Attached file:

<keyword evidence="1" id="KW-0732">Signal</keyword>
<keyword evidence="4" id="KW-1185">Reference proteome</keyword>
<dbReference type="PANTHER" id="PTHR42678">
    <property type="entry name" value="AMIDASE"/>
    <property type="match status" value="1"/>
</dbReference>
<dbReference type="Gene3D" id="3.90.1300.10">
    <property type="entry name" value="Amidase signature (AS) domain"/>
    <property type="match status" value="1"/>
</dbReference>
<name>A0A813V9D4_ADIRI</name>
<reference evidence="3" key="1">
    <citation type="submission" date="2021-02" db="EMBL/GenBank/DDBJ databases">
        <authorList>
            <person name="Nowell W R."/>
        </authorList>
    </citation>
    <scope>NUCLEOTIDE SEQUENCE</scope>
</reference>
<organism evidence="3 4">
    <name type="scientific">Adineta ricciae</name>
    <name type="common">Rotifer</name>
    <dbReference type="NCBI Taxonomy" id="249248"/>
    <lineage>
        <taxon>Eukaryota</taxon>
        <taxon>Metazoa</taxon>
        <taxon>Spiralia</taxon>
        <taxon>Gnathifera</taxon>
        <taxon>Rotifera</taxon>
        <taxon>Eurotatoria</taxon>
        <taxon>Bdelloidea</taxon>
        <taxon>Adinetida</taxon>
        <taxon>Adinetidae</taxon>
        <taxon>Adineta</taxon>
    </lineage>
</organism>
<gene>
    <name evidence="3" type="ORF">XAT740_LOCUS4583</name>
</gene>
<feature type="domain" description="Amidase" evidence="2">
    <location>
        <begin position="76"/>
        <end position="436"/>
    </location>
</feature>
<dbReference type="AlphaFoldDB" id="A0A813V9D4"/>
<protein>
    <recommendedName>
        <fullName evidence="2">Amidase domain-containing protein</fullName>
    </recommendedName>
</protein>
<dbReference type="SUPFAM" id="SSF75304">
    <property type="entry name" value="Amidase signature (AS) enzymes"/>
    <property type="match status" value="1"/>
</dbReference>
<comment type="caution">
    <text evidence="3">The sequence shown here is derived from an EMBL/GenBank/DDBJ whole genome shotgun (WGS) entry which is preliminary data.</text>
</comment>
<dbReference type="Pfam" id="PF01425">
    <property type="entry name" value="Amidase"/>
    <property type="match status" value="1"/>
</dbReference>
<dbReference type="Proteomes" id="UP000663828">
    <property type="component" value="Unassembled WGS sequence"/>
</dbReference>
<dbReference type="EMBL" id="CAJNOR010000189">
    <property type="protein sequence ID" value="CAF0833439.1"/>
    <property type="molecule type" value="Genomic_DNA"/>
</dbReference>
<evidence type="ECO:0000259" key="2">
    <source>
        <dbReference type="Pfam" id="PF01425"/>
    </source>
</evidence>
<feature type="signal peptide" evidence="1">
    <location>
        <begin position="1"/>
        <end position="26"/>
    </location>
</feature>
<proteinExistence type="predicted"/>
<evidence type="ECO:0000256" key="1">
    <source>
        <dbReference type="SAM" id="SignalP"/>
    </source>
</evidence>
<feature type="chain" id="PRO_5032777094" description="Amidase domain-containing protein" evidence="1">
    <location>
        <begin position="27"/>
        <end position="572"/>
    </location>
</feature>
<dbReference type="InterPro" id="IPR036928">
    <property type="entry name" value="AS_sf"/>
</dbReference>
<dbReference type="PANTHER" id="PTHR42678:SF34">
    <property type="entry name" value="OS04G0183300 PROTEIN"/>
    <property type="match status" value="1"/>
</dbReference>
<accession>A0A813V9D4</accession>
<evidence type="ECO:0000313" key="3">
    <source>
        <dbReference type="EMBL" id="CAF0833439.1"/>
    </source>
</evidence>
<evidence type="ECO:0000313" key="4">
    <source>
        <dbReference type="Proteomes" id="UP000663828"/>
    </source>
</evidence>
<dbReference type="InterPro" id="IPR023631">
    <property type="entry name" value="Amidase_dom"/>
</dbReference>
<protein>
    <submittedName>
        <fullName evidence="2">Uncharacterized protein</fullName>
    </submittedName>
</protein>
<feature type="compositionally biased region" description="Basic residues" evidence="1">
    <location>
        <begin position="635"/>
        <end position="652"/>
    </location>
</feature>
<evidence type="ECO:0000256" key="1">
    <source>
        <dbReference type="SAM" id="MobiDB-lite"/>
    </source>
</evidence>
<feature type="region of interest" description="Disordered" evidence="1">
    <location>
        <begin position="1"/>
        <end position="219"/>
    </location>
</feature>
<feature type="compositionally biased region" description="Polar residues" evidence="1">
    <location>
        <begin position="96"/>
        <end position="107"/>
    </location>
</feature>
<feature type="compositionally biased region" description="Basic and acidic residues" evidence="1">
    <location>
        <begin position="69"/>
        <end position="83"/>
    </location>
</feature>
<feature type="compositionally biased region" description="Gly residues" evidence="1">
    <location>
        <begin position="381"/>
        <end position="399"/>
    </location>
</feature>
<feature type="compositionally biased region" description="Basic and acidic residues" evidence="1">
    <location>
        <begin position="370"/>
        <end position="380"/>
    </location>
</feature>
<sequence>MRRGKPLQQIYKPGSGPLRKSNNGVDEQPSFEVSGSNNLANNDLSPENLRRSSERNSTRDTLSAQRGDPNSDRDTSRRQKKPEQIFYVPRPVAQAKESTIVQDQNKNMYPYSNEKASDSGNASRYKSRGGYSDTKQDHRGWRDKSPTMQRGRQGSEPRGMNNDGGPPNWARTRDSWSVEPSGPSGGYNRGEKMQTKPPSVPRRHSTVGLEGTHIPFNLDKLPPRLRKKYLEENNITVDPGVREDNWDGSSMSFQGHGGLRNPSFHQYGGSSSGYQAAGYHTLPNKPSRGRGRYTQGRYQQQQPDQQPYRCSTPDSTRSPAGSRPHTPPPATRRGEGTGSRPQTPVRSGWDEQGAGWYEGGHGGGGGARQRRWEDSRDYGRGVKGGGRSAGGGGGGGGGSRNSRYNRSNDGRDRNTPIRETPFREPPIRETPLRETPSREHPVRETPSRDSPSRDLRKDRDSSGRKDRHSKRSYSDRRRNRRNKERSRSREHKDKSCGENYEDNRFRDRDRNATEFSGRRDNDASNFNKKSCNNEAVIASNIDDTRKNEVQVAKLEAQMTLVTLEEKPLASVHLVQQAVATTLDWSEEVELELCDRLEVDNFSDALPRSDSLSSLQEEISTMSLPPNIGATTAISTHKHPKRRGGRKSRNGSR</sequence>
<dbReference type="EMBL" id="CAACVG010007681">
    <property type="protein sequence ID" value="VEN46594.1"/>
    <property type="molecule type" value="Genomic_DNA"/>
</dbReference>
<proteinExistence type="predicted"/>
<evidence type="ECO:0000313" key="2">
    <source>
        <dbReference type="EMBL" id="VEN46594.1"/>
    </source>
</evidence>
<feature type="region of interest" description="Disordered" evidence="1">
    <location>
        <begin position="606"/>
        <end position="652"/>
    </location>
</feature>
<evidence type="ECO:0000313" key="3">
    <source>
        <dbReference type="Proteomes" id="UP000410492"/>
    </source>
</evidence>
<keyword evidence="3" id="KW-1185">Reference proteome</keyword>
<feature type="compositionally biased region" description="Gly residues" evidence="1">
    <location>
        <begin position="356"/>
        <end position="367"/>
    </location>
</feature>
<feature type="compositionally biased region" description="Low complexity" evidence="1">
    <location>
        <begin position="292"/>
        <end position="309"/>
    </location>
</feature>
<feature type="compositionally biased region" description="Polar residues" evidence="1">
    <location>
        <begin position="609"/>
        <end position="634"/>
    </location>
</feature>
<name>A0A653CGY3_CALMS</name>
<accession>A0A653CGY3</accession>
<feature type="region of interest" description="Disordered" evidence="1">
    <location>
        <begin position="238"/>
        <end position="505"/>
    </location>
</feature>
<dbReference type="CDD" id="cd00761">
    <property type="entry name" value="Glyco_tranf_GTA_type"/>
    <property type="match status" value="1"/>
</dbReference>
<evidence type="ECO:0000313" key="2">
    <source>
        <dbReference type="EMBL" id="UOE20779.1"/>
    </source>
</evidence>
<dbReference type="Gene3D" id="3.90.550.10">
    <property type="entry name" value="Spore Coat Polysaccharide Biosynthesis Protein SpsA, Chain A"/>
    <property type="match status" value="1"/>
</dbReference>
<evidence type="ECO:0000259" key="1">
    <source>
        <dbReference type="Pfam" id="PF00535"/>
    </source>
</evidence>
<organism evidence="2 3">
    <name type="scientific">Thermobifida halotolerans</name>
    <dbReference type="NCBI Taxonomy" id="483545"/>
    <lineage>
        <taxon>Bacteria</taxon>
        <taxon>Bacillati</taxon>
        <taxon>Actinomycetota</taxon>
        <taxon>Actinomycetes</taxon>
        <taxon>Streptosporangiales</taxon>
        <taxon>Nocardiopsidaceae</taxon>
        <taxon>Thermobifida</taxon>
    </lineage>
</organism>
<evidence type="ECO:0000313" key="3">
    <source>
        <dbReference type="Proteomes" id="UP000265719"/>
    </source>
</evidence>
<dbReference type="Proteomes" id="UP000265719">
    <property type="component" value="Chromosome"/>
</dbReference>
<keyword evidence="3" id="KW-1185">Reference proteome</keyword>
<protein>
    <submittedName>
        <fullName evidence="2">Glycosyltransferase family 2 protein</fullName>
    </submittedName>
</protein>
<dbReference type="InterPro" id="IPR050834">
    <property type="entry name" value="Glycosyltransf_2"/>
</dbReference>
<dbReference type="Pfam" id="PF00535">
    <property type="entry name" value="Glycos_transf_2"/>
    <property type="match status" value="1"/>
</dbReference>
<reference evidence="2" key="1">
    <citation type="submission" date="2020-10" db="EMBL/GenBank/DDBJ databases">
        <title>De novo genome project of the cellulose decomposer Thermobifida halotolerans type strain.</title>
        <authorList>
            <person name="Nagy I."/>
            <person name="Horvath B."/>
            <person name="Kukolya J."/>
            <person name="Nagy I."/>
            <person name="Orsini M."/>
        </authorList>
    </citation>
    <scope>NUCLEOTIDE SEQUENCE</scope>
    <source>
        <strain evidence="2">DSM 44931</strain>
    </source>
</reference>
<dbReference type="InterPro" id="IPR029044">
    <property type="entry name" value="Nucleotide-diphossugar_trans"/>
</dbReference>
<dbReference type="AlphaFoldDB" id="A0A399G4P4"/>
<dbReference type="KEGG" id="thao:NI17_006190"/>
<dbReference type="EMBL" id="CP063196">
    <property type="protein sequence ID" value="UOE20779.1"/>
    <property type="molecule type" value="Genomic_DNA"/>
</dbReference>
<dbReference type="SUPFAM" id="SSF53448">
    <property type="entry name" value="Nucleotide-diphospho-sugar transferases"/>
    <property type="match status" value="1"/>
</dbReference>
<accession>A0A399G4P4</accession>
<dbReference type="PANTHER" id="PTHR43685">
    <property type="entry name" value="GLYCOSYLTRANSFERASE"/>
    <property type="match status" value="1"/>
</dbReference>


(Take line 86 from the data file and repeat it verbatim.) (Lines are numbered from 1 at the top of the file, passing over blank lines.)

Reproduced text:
</evidence>